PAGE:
East Africa’s largest solar plant begins operation in Uganda

solarafrica LanceCheung flickrLocated on a 33-acre plot of land in Soroti District, the power plant has the potential to increase its net output capacity by a further 20MW of solar energy. (Image source: Lance Cheung/Flickr)Uganda’s first grid-connected solar facility and East Africa’s largest will provide clean, low-carbon and sustainable electricity to 40,000 homes, schools and businesses in the country 

 

Comprised of 32,680 photovoltaic panels, the new 10MW facility was developed under the global energy transfer feedin tariff (GET FiT), a support scheme for renewable energy projects managed by Germany’s KfW Development Bank in partnership with Uganda’s Electricity Regulatory Agency (ERA) and funded by Norway, Germany, the UK and the European Union. The GET FiT programme helps renewable energy sources become more affordable and, therefore, more accessible in East Africa.

The US$19mn Soroti Solar Plant is, in part, funded by the European Union-Africa Infrastructure Trust Fund through the GET FiT Solar Facility equivalent to US$9.26mn in the form of result-based premium payments per kWh of delivered electricity.

Located on a 33-acre plot of land in Soroti District, the power plant has the potential to increase its net output capacity by a further 20MW of solar energy. At peak construction the plant had over 120 local workers involved, including engineers recruited and trained by Access Power and EREN RE.

The inauguration ceremony was attended by Uganda’s minister of state for energy, Ambassadors from the EU, Germany and the Netherlands, as well as key stakeholders from Access Power and EREN RE; TSK, the contractor who built the plant; FMO and Private Infrastructure Development Group (PIDG).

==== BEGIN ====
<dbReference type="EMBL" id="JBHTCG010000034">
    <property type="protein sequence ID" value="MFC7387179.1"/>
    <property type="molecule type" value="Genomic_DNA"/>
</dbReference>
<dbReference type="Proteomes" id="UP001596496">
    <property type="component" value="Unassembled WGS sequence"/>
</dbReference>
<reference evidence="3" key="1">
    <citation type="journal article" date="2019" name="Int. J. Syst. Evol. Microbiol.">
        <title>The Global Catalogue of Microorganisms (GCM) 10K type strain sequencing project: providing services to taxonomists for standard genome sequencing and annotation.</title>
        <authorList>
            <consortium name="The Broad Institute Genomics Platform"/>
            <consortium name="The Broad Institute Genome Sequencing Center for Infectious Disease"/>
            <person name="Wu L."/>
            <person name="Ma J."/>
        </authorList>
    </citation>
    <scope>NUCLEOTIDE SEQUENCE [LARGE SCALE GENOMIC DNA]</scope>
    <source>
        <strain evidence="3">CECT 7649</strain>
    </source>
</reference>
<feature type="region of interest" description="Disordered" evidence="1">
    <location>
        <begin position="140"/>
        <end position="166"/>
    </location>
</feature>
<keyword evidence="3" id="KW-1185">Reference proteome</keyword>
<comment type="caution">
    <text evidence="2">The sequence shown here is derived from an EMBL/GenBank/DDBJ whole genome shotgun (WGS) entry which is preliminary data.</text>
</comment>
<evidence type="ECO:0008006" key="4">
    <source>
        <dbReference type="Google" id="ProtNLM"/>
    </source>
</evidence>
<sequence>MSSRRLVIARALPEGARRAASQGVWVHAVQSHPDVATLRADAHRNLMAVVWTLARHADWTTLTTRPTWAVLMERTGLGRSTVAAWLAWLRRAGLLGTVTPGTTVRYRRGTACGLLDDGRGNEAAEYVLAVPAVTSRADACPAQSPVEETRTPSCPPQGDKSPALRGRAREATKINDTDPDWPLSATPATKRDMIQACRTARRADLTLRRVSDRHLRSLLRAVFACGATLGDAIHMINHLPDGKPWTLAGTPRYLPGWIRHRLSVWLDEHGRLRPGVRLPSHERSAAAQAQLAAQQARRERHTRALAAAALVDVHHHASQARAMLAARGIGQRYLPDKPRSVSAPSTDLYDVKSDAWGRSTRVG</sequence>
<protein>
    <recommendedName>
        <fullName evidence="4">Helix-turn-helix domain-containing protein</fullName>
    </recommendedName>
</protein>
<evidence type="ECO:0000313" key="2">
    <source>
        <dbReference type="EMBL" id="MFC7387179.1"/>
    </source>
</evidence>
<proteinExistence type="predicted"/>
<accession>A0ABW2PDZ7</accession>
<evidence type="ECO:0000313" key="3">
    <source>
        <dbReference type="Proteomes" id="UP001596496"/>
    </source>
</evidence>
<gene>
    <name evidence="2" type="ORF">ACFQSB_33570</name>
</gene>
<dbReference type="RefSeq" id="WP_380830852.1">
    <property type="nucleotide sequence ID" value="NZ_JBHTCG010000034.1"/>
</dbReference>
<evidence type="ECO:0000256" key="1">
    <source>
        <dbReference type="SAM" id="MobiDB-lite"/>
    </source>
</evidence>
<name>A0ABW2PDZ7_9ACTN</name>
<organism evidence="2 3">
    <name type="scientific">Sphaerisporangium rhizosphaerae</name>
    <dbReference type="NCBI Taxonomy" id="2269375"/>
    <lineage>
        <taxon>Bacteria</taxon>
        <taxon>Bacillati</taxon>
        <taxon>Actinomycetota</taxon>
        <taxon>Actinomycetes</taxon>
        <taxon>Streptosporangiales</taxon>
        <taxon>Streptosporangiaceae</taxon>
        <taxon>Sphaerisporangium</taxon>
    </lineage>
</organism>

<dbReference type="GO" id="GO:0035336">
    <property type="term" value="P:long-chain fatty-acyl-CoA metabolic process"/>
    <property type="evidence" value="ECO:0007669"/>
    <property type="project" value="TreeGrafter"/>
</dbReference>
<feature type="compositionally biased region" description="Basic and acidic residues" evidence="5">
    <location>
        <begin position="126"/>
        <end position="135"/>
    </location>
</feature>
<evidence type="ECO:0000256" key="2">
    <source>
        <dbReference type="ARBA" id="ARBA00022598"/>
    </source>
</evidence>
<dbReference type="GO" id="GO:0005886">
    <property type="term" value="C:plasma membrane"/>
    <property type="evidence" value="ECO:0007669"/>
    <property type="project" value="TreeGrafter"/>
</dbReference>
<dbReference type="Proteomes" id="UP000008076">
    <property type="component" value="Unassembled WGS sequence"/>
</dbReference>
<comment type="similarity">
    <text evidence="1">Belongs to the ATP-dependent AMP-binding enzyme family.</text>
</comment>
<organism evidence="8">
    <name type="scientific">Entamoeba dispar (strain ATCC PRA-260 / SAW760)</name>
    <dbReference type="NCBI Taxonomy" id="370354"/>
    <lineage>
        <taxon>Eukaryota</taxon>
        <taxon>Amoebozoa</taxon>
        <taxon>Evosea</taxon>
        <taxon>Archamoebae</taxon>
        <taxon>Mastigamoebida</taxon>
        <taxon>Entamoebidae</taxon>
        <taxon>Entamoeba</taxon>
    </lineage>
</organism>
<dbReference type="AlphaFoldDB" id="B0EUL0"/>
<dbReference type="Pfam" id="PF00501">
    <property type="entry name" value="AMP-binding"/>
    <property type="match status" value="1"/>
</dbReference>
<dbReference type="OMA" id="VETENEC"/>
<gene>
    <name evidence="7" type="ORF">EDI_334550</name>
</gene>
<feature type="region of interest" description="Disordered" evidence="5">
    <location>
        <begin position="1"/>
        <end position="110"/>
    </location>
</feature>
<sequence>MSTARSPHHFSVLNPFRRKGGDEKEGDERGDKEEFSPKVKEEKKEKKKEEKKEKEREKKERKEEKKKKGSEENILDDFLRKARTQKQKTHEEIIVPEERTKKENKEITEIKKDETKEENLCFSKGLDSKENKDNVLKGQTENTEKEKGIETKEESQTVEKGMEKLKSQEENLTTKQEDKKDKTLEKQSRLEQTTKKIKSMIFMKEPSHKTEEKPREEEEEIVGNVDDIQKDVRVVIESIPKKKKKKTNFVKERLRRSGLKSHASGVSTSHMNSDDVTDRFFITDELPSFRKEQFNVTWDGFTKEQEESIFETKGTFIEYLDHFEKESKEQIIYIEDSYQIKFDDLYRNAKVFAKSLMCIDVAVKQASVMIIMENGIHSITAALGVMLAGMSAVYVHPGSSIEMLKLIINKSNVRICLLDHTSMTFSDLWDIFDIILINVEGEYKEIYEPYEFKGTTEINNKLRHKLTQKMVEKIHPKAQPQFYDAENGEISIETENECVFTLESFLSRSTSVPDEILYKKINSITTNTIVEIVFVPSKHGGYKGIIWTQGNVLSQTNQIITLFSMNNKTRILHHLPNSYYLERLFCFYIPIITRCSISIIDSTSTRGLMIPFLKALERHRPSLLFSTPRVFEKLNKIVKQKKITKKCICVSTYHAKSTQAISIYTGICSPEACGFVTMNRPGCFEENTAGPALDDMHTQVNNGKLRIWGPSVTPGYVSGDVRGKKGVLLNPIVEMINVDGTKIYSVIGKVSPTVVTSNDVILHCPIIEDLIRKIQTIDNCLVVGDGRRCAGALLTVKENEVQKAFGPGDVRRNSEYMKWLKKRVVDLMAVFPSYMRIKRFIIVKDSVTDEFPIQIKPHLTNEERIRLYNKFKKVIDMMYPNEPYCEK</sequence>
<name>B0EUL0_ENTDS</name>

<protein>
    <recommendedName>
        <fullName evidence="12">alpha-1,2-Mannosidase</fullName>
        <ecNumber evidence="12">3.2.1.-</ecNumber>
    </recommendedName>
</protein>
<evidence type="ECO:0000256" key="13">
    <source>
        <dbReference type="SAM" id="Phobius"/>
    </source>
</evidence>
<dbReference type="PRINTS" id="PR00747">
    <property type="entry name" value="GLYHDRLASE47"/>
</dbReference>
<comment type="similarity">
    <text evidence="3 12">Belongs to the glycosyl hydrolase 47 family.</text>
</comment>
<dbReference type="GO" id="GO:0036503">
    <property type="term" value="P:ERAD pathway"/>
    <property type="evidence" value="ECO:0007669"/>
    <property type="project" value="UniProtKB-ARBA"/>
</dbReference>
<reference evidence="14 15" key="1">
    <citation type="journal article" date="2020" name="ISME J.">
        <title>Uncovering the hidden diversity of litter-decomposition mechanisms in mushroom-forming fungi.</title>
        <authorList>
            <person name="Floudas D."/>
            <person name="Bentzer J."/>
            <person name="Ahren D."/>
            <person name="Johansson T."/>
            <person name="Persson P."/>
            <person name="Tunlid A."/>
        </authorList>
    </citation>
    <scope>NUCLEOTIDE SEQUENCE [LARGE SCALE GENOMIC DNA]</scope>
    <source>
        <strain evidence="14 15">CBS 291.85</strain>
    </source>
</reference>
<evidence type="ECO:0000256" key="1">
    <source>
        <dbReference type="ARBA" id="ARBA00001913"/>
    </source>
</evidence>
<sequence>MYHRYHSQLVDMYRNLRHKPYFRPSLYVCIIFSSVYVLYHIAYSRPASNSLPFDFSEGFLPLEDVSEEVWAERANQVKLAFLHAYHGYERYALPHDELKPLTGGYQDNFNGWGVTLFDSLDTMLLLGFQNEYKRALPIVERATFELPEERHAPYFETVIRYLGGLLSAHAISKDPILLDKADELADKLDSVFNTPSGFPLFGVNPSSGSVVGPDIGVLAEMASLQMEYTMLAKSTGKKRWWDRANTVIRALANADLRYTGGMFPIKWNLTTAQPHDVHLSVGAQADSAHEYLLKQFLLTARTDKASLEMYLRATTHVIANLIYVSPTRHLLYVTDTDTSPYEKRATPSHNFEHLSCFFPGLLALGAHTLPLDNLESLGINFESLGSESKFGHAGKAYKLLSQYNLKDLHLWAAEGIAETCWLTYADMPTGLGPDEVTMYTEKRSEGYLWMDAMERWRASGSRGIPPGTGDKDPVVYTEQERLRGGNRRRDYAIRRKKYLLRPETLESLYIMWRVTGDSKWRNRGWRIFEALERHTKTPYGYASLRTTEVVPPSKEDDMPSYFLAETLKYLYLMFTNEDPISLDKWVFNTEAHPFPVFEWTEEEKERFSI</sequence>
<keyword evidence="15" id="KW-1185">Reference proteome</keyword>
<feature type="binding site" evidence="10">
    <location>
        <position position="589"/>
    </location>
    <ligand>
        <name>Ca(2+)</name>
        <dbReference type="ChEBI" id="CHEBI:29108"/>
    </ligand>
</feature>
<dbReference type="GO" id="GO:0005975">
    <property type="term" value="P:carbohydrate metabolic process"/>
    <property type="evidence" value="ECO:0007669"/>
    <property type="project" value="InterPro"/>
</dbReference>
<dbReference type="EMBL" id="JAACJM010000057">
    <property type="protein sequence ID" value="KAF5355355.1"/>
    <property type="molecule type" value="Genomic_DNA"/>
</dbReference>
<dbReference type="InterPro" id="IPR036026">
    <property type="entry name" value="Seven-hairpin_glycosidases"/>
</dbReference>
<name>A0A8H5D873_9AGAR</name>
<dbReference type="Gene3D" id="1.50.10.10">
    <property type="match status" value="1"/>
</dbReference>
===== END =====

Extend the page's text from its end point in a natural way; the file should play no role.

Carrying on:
Ambassador Kristian Schmidt, European Union head of delegation to Uganda, said, “Uganda is a good place to invest in solar energy. The regulatory framework is conducive and the government rightly recognises Uganda’s energy future must be renewable. It is great that this is now triggering private sector interest in solar power generation. The European Union is proud that our grant contribution ensures the realisation of the Soroti Solar Plant, and I hope this is only just the beginning for many more to come.”

The ERA CEO Ziria Tibalwa noted, “The Access Solar Uganda 10MW grid connected solar PV project that we are launching today is so far the largest in the East African region. We are so proud of this outcome of our stable and favourable regulatory environment that has produced such a leading project in the East African region. 

According to David Corchia, CEO at EREN RE, Soroti solar plant is an excellent textbook example of how collaboration among key local and international stakeholders can result in the successful execution and completion of such a ground breaking project and in tangible progress in the spread of renewable energy across Africa.

Reda El Chaar, executive chairman, Access Power also stated that they were thrilled to have been given the opportunity to work with their European and Ugandan partners to bring to reality this flagship solar power plant. 

Jennie Barugh, head DFID Uganda on the impact of GET FiT, revealed, “GET FiT has helped to demonstrate the success of private sector led renewable energy projects; reducing costs to the government and increasing supply to help the people of Uganda to improve livelihoods and economic empowerment, especially for women and girls. Uganda has led the way in this sector and we expect other African nations to learn from and build on the successes of GET FiT. The Soroti plant is also one of the eight renewable energy projects in Uganda to have benefited from the UK Aid supported Emerging Africa Infrastructure Fund (EAIF) – part of the multilateral PIDG.

Oscar Kang’oro, non-executive director of the EAIF confirmed EAIF’s commitment to supporting solar and small hydro power projects in Uganda. “EAIF is fully engaged in Uganda and to date financed eight renewable energy projects in the country, including Soroti. This can unlock economic potential, create new economic development opportunities, grow the productivity of public services and improve energy security.”

The project is financed by a mix of debt and equity with the senior debt facility being provided by FMO, the Netherlands Development Bank, and the EAIF.

 

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